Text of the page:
Friday, July 22, 2016
Oculus Users Consider Sansar Through Second Life Lens
Interesting thread in the very large /Oculus user group on Reddit, riffing off this recent TechCrunch post on Project Sansar. To succeed, Sansar needs to grow interest from VR fans far beyond the established SL user base, but as the conversational thread shows, that's a somewhat paradoxical challenge is: The only people likely to be extremely enthused by Sansar are dedicated Second Life users. (In great part because they're hoping to be able to move their SL content/identity/currency to Sansar.) For just about everyone else (in this case, Oculus Rift early adopters), pitching Sansar as "from the people who created Second Life" will elicit a shrug, or a vaguely positive/negative kind of "Oh that 3D Sims-like thing that got a lot of media coverage a few years ago" -- or from the millions who actually tried SL once, something like this, one of the top upvoted comment in the thread:
Thursday, July 21, 2016
Text Communication Online to Be Supplanted by VR, Says Mark Zuckerberg Via Text Communication Online
This is a photo of Mark Zuckerberg included to highlight a text-based opinion about Mark Zuckerberg's text-based opinion about photos being more important than text
I continue to be fascinated by the highly debatable assumptions that very smart people make to assert that virtual reality will become the future's primary medium. Goldman Sachs assumes VR is easy to use (LOL), and Facebook CEO Mark Zuckerberg (who got this VR wave going with his $2 billion purchase of Oculus Rift) makes this fascinating argument in an interview with The Verge:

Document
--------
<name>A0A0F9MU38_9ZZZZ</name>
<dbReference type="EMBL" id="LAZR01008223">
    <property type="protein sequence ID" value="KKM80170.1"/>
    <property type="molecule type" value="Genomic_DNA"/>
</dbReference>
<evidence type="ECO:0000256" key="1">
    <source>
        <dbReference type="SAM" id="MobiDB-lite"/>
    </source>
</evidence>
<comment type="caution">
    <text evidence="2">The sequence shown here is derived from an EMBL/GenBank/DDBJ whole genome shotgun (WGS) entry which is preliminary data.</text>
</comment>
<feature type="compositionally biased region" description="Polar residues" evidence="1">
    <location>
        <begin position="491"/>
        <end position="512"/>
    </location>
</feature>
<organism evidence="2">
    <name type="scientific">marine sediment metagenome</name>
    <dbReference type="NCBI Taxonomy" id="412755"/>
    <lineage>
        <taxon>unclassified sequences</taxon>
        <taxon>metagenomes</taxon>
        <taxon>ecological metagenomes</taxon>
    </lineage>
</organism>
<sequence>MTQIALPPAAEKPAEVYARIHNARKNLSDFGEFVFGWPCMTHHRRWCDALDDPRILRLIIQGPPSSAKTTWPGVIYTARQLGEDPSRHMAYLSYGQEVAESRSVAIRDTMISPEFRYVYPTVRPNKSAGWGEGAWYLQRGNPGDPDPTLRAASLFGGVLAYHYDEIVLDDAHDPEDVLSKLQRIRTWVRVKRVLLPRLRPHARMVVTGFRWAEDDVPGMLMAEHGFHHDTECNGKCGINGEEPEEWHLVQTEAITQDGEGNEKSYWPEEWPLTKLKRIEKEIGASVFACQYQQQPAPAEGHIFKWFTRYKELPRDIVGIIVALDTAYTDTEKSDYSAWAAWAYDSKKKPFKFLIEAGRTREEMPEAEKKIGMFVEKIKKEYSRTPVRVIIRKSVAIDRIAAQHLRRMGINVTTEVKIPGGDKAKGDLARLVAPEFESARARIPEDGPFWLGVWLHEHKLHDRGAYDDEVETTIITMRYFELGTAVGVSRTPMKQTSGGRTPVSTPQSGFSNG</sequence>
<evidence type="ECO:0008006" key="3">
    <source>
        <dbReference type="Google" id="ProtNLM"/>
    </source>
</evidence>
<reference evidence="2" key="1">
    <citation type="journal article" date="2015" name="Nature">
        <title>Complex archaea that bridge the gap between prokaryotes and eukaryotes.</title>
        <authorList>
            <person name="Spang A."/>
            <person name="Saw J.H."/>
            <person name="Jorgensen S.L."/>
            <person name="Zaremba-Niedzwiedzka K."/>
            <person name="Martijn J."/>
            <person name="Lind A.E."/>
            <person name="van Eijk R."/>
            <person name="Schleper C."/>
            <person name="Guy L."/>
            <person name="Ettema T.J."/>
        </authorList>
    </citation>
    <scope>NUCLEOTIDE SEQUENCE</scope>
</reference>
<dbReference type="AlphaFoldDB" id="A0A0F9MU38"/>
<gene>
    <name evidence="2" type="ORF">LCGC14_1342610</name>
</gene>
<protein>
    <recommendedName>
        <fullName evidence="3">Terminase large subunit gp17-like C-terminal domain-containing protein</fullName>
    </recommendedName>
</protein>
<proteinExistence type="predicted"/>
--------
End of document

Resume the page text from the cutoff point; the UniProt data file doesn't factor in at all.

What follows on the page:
VR is important for a couple of big reasons. The first is that our mission is to give everyone the power to share their experience as best as possible, and to help everyone understand what’s going around the world. Technology allows that to happen at increasing levels of richness. If you go back 10 or 15 years, most of what people shared online and most of what you read was probably text. And now almost everything has photos, and photos are becoming a very primary way that people communicate. And as the networks get better, we’re getting videos, too. Now you can post a video without it taking minutes to upload, you can watch a video without it taking 30 seconds to buffer, [and] it’s starting to be a good experience. So videos are starting to be one of, if not the main, ways that people interact and consume content online. But that’s not the end of the line — there’s always more, and our [lived] experience isn’t video.
He's right of course that photos and video-based communication are much more pervasive online now, but the shaky assumption is that photos and video are therefore supplanting or overshadowing text in some meaningful way. If anything, the exact opposite is the case -- photos and video primarily exist to enhance text-based communication, while text itself has grown in importance and reach.
Meet Metaworld: Potato-Headed Virtual World for VR Powered by Improbable